A driver wouldn’t let me on the bus. When I complained, they offered me a job – #100days100stories

Guest post by Jean from London. Jean has Ehlers-Danlos syndrome, a painful condition which means she is prone to muscle tears and dislocated joints. She uses a wheelchair most of the time. Jean is an active campaigner for disability rights. She is sharing her story as part of our 100 days, 100 stories campaign.

At the beginning of 2013, I had to put a complaint in to a London bus company because a driver refused to deploy the ramp and let me on.

Instead of dismissing my complaint, the company actually asked me to go in and speak to the management about how disabled passengers should be treated.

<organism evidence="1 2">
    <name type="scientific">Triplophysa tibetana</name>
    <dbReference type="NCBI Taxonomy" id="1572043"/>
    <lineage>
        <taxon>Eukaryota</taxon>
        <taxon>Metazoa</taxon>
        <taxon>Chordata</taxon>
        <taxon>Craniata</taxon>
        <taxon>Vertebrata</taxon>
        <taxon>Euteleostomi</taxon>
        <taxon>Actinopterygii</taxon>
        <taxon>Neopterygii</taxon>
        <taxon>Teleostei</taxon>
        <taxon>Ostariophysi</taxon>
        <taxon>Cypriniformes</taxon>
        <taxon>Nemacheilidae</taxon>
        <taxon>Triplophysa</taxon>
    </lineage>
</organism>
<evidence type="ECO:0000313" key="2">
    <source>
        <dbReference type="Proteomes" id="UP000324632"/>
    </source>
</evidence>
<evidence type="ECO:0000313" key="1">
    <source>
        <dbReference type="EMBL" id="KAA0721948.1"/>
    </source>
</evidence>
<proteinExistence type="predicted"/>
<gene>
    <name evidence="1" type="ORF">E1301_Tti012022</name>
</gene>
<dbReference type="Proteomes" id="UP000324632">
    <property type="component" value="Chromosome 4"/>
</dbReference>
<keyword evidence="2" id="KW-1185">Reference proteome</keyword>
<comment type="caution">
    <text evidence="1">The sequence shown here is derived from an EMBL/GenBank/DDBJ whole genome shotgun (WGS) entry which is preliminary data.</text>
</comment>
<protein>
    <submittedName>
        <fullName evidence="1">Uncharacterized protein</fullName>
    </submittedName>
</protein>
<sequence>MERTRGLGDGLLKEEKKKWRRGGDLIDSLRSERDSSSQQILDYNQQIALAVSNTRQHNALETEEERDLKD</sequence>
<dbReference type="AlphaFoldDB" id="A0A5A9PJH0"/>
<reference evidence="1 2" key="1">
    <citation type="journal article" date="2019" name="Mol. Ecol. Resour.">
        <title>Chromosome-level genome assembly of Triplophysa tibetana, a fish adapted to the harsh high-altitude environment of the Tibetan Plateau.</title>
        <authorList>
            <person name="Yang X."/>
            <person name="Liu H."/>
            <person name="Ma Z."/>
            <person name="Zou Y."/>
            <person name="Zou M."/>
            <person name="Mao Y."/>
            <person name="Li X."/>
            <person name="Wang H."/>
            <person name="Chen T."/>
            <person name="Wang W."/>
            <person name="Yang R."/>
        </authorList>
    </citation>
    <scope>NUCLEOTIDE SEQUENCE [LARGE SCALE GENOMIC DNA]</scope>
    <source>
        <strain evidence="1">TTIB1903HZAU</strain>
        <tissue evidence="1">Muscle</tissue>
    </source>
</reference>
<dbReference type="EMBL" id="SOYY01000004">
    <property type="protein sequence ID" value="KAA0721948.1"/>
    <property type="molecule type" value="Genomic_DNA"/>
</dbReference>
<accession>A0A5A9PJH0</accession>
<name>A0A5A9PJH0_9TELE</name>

Then they asked me to go in again and speak to the bus drivers – and after a couple of months they said, “How would you feel about us paying you for it?”

Jean holding the catBefore that, I hadn’t been able to work for seven years. Part of the time this was because I was unwell, but for a lot of the time it was because employers weren’t prepared to support my needs or make adaptations.

A couple of places I applied even offered to give me an interview, but then withdrew the offer because their offices weren’t wheelchair accessible. It was ridiculous.

Getting support

My new bosses have been really supportive, even offering to contribute towards a new reclining wheelchair, which I will need at work.

However, when I applied for funding from Access to Work for a support worker and a better wheelchair, I was rejected.